The Younger You Are, the Less Expensive A Life Insurance Policy Will Be
It makes a lot of sense when you think about it. The dilemma that we see in this age of information overload is people are putting important things like getting life insurance off to deal with some of the more immediate and in-your-face kind of concerns like paying off student loan debt. And, there is an issue with some in distinguishing between the immediately "important" (the new cell phone), and the long-term important (the investment of a robust and comprehensive life insurance policy).
The problem with this is, you get better premium rates the younger you are. The typical scenario seems to be something along the lines of "I'll pay off my student loan debt, (or travel, or... insert whatever more important thing you can come up with) in my 20s and get more serious about my future in my 30s."
The drawback to this type of thinking is that most of us are typically quite healthy in our 20s and would qualify for surprising premium rates. By the time we are in our 40s, even if your health is still relatively good, your costs are going to be higher. It's the way life insurance is structured.
Now, this doesn't mean that if you're in your 30s, 40s, or even your 50s or more, that you shouldn't still try to get life insurance. By all means. You should. Everyone that needs a policy should have a one. Everyone should protect their loved ones from the costs involved in taking care of final expenses, as well as debt and other unknown factors.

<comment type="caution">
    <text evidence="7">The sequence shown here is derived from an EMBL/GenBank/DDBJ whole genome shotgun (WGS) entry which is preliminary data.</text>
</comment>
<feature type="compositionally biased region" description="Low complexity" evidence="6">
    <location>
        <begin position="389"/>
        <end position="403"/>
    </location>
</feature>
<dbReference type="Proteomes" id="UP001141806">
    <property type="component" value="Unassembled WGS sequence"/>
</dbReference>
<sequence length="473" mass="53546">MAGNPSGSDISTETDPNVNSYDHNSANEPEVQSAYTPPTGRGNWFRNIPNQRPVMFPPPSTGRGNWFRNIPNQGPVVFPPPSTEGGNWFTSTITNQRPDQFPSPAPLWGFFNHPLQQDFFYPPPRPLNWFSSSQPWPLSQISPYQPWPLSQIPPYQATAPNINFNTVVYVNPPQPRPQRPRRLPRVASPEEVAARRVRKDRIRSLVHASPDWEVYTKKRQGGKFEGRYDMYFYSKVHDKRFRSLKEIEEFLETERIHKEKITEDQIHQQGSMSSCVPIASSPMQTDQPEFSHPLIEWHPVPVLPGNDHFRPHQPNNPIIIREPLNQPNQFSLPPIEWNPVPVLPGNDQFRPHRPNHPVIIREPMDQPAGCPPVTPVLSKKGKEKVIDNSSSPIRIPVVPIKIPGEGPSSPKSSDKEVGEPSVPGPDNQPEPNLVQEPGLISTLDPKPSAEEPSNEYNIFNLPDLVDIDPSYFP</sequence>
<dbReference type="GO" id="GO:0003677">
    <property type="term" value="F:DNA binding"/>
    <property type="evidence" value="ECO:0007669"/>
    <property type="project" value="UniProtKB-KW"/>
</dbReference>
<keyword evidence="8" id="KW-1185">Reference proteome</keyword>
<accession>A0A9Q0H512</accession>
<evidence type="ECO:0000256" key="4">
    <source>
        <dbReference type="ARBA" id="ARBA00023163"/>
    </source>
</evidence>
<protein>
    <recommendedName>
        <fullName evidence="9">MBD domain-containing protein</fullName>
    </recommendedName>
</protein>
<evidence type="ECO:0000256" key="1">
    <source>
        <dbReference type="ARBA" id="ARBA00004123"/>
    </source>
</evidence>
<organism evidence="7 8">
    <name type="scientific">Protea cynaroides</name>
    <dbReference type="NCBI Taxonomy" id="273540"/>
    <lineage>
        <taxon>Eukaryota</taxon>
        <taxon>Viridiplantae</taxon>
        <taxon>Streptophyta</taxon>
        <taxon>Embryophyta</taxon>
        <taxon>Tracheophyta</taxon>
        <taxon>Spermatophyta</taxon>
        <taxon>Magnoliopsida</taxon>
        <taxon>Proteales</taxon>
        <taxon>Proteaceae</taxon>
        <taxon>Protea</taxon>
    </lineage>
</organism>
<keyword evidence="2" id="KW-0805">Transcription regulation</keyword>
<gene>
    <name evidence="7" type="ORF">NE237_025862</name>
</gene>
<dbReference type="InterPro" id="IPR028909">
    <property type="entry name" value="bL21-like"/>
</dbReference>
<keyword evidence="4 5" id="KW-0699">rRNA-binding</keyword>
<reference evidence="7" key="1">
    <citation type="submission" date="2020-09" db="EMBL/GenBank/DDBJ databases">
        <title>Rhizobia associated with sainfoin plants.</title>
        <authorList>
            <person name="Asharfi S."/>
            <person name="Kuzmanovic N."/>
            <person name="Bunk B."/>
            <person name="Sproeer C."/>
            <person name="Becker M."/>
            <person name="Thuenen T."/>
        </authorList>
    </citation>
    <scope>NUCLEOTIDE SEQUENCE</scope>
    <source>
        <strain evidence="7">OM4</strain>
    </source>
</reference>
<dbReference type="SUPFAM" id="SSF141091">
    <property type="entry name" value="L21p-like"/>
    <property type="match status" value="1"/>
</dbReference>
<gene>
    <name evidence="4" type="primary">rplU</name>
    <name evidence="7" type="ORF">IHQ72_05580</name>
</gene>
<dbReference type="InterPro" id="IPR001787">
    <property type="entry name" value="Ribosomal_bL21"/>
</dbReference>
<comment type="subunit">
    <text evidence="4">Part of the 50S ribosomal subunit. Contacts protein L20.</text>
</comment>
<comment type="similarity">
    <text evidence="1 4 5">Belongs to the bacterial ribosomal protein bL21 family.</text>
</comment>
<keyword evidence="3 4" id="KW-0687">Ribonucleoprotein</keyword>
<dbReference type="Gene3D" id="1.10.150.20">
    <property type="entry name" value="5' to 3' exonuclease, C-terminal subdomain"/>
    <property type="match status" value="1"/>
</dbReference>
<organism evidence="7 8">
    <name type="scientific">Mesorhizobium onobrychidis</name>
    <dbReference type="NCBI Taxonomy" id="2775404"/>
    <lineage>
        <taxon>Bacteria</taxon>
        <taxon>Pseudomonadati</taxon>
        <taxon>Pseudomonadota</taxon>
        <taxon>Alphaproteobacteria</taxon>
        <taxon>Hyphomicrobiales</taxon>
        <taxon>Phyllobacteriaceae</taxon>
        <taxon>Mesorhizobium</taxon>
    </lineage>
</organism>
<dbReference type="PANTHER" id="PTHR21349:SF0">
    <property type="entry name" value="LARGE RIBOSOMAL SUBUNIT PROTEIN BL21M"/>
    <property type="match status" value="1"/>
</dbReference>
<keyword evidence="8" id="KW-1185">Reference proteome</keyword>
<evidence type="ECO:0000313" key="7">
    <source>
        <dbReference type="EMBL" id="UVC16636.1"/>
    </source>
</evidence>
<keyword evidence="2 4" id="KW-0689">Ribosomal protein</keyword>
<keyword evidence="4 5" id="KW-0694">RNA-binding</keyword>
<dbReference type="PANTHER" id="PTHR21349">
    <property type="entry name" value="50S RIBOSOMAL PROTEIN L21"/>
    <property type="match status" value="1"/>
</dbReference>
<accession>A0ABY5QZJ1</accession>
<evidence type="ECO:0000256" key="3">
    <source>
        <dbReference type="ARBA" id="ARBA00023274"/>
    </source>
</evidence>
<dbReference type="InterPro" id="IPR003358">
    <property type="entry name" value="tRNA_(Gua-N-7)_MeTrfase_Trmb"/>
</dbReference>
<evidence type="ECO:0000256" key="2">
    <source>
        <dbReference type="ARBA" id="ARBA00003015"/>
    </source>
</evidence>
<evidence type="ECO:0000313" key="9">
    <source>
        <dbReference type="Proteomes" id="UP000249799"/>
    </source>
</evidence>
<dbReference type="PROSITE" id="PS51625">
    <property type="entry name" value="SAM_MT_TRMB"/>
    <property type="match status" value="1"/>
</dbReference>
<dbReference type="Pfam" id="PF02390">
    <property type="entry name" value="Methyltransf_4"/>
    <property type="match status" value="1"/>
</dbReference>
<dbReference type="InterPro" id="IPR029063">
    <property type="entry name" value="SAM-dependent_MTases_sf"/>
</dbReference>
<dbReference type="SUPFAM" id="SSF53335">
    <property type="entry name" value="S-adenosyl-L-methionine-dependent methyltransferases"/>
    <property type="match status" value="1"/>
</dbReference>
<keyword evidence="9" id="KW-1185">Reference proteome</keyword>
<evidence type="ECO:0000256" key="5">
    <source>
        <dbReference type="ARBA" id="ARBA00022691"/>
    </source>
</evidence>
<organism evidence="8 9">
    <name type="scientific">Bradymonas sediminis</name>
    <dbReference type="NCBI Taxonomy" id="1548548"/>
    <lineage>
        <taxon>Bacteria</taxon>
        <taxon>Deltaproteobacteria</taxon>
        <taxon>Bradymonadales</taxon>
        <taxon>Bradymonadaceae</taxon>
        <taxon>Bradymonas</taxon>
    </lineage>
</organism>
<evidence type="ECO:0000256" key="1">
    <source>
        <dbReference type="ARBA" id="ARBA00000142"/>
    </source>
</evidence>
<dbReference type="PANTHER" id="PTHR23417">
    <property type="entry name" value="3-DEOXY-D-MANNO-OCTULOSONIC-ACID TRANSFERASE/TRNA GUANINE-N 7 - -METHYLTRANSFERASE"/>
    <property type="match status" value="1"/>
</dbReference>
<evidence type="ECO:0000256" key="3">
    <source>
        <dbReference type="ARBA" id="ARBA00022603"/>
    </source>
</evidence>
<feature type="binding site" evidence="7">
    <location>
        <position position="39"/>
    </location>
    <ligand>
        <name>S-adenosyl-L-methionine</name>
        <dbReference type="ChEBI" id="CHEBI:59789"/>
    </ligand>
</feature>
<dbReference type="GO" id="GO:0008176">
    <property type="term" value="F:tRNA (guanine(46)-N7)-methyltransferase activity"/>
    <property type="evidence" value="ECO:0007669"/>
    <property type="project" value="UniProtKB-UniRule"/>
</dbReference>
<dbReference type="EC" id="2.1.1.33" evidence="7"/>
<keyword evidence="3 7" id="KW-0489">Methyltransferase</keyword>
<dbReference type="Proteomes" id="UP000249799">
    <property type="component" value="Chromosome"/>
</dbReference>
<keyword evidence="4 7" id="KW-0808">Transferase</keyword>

But the healthier you are, and the better your Agent knows what is available on the market, the better your policy will be for a reasonable premium.
What this means is that the later in life you wait to get your life insurance, the higher your monthly premiums are going to be – however, good health is a factor.
5. File and Forget
Like Forgetting to Put Gas in Car
If you were on a long trip, let's say a road trip over the summer, through several states to visit state and national parks, and forgot to put fuel in your vehicle, after a few hundred miles, your vehicle could not continue to serve it's intended purpose. It’s good to refuel and check things out once in a while.